Local Hero

16 February 2010, 12:16 | Updated: 16 February 2010, 12:27

An RAF pilot from Odiham who is fighting in Afghanistan, has been sharing his experiences with Heart in a blog.

Flight Lieutenant Chris "Haz" Hasler is a pilot on 27 Squadron, C Flight based at RAF Odiham. His team
were involved in the launch of the massive operation against the Taliban in Afghanistan, named "Operation Moshtarak".

The team has been in Aghanistan since 21st December 2009 and are due to return home in the next few weeks.

Lietenant Chris Hasler has been sharing what it was like to be involved in the launch of Operation Moshtarak:

"We had known about Op MOSHTARAK since our arrival in theatre back in December and as we loaded our troops and engaged the rotors, we were acutely aware of the complexity of the operation we were about to execute.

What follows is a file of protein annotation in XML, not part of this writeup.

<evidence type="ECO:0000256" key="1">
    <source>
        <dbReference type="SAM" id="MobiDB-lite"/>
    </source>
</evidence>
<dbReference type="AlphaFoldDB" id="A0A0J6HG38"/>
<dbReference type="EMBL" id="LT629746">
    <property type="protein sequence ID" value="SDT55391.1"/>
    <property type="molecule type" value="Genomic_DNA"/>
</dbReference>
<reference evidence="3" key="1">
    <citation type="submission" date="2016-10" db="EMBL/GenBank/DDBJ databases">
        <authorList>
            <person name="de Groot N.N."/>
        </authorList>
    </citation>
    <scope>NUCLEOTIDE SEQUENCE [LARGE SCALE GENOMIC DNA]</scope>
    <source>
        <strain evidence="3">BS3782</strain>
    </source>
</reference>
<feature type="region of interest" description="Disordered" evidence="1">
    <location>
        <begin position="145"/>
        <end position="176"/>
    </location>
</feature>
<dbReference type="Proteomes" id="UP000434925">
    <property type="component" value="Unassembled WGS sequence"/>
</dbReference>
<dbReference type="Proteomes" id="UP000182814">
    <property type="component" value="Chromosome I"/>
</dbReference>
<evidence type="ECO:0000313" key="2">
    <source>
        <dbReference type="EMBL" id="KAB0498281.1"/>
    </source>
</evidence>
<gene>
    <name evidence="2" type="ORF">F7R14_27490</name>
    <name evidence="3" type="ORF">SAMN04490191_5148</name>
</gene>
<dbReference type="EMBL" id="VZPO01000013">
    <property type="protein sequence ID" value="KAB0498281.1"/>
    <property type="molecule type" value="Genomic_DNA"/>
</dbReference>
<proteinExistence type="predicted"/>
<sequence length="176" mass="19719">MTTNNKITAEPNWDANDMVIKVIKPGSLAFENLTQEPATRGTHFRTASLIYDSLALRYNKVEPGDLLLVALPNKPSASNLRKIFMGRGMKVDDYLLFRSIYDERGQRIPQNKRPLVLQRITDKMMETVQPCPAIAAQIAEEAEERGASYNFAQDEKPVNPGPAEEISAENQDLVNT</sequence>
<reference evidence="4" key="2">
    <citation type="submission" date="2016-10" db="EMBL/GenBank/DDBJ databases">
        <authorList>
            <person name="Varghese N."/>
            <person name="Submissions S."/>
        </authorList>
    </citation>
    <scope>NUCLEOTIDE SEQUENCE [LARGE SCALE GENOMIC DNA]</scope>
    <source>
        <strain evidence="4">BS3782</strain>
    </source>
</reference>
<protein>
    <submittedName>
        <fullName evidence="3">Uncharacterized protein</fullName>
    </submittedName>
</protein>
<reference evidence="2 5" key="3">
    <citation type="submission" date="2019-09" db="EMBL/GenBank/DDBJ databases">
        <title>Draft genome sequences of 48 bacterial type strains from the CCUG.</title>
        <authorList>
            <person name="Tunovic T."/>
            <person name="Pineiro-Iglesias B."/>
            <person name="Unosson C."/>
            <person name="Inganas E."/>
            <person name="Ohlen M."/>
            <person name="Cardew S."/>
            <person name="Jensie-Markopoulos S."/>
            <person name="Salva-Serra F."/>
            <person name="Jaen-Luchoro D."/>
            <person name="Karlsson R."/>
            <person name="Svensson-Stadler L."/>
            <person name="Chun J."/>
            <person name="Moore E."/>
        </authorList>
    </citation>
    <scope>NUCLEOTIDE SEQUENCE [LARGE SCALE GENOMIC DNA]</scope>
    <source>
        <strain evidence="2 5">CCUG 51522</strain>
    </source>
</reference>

We struck out at low level under the moonless night towards our objective which was the insurgent held town of Showal.  En route to target the ambient light levels were so poor that even our NVGs struggled to provide much more than a dark green nothingness.  However, with only a few short miles to go the goggles erupted in a bright and clear picture provided by infrared flares invisible to the naked eye, dropped from a circling C-130 Hercules from overhead.

 On short finals to the target, the formation of Chinooks tightened spacing and pitched noses up hard to decelerate quickly.  The back wheels dug into the soft ground of the muddy field and we disgorged our complement of Royal Welsh and ANA troops.  Seconds later we were wheels up and racing back to Bastion airfield to pick up our next chalk of soldiers.

 In just over 2 hours our packet of 4 RAF Chinooks had delivered approximately 650 soldiers to the heart of the insurgency.  An insurgency who after being forewarned of our attack wisely kept their heads down or fled the scene.

 At 0610 we stopped the rotors and after a quick debrief headed for bed.  We wouldn't get much sleep as we were taking over the Immediate Response Team helicopter later that day."